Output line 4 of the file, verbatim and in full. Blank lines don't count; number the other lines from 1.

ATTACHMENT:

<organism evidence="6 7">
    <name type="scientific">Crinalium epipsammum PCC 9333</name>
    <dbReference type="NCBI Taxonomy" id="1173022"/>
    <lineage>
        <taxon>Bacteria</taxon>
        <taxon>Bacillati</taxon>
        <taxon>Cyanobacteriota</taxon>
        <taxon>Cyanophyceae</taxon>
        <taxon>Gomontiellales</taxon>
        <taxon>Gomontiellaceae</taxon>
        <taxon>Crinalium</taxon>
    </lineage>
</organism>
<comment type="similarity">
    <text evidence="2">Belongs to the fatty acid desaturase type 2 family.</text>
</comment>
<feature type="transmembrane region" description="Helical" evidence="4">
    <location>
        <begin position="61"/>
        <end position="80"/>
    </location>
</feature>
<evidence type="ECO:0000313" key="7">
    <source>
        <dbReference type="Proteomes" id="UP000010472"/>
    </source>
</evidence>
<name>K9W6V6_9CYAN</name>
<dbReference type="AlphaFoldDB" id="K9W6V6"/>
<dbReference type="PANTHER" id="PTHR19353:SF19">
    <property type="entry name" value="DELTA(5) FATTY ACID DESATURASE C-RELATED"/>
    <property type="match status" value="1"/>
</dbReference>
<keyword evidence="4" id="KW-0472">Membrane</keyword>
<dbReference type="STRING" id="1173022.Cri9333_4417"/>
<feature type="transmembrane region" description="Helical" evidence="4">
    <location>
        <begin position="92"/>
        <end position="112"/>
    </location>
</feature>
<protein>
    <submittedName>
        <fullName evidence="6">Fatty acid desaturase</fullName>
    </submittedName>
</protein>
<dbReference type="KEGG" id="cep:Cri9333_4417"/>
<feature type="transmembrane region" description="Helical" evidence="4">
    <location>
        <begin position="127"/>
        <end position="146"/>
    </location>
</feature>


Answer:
    <lineage>